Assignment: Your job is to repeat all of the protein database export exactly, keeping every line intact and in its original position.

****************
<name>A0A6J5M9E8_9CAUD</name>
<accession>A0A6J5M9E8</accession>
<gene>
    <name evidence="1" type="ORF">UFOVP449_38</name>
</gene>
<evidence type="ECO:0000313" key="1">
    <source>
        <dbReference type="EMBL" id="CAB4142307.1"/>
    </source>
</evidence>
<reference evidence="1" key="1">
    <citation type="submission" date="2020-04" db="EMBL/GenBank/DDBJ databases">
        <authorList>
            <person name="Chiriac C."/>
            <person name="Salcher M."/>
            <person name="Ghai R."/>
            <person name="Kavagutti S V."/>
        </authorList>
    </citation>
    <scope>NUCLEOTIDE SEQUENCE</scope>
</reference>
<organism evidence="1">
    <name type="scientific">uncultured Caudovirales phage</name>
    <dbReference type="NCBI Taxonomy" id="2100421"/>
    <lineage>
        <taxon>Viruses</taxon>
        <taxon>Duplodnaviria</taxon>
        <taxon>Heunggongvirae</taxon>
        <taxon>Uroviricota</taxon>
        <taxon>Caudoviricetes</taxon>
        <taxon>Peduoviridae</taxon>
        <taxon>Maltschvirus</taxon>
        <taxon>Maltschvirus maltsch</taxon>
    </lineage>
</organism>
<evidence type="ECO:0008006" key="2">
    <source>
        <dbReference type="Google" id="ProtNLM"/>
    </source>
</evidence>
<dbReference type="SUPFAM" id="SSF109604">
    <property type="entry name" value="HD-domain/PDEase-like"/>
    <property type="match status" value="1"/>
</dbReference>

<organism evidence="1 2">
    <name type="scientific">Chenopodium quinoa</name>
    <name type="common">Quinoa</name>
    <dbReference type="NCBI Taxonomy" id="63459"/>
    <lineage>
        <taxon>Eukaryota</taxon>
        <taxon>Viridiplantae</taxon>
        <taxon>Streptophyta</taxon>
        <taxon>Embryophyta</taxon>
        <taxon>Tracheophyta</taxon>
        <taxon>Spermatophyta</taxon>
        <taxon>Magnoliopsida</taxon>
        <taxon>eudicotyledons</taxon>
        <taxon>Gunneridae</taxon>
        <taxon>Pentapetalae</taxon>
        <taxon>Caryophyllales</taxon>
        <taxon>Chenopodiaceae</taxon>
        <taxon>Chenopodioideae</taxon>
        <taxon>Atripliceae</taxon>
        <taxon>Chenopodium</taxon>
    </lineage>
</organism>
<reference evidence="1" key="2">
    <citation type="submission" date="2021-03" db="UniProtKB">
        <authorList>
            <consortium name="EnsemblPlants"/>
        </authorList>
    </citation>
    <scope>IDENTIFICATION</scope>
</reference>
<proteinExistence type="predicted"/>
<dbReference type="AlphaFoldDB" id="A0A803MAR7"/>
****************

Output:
<name>A0A6J5M9E8_9CAUD</name>
<accession>A0A6J5M9E8</accession>
<gene>
    <name evidence="1" type="ORF">UFOVP449_38</name>
</gene>
<evidence type="ECO:0000313" key="1">
    <source>
        <dbReference type="EMBL" id="CAB4142307.1"/>
    </source>
</evidence>
<reference evidence="1" key="1">
    <citation type="submission" date="2020-04" db="EMBL/GenBank/DDBJ databases">
        <authorList>
            <person name="Chiriac C."/>
            <person name="Salcher M."/>
            <person name="Ghai R."/>
            <person name="Kavagutti S V."/>
        </authorList>
    </citation>
    <scope>NUCLEOTIDE SEQUENCE</scope>
</reference>
<organism evidence="1">
    <name type="scientific">uncultured Caudovirales phage</name>
    <dbReference type="NCBI Taxonomy" id="2100421"/>
    <lineage>
        <taxon>Viruses</taxon>
        <taxon>Duplodnaviria</taxon>
        <taxon>Heunggongvirae</taxon>
        <taxon>Uroviricota</taxon>
        <taxon>Caudoviricetes</taxon>
        <taxon>Peduoviridae</taxon>
        <taxon>Maltschvirus</taxon>
        <taxon>Maltschvirus maltsch</taxon>
    </lineage>
</organism>
<evidence type="ECO:0008006" key="2">
    <source>
        <dbReference type="Google" id="ProtNLM"/>
    </source>
</evidence>
<dbReference type="SUPFAM" id="SSF109604">
    <property type="entry name" value="HD-domain/PDEase-like"/>
    <property type="match status" value="1"/>
</dbReference>

<organism evidence="1 2">
    <name type="scientific">Chenopodium quinoa</name>
    <name type="common">Quinoa</name>
    <dbReference type="NCBI Taxonomy" id="63459"/>
    <lineage>
        <taxon>Eukaryota</taxon>
        <taxon>Viridiplantae</taxon>
        <taxon>Streptophyta</taxon>
        <taxon>Embryophyta</taxon>
        <taxon>Tracheophyta</taxon>
        <taxon>Spermatophyta</taxon>
        <taxon>Magnoliopsida</taxon>
        <taxon>eudicotyledons</taxon>
        <taxon>Gunneridae</taxon>
        <taxon>Pentapetalae</taxon>
        <taxon>Caryophyllales</taxon>
        <taxon>Chenopodiaceae</taxon>
        <taxon>Chenopodioideae</taxon>
        <taxon>Atripliceae</taxon>
        <taxon>Chenopodium</taxon>
    </lineage>
</organism>
<reference evidence="1" key="2">
    <citation type="submission" date="2021-03" db="UniProtKB">
        <authorList>
            <consortium name="EnsemblPlants"/>
        </authorList>
    </citation>
    <scope>IDENTIFICATION</scope>
</reference>
<proteinExistence type="predicted"/>
<dbReference type="AlphaFoldDB" id="A0A803MAR7"/>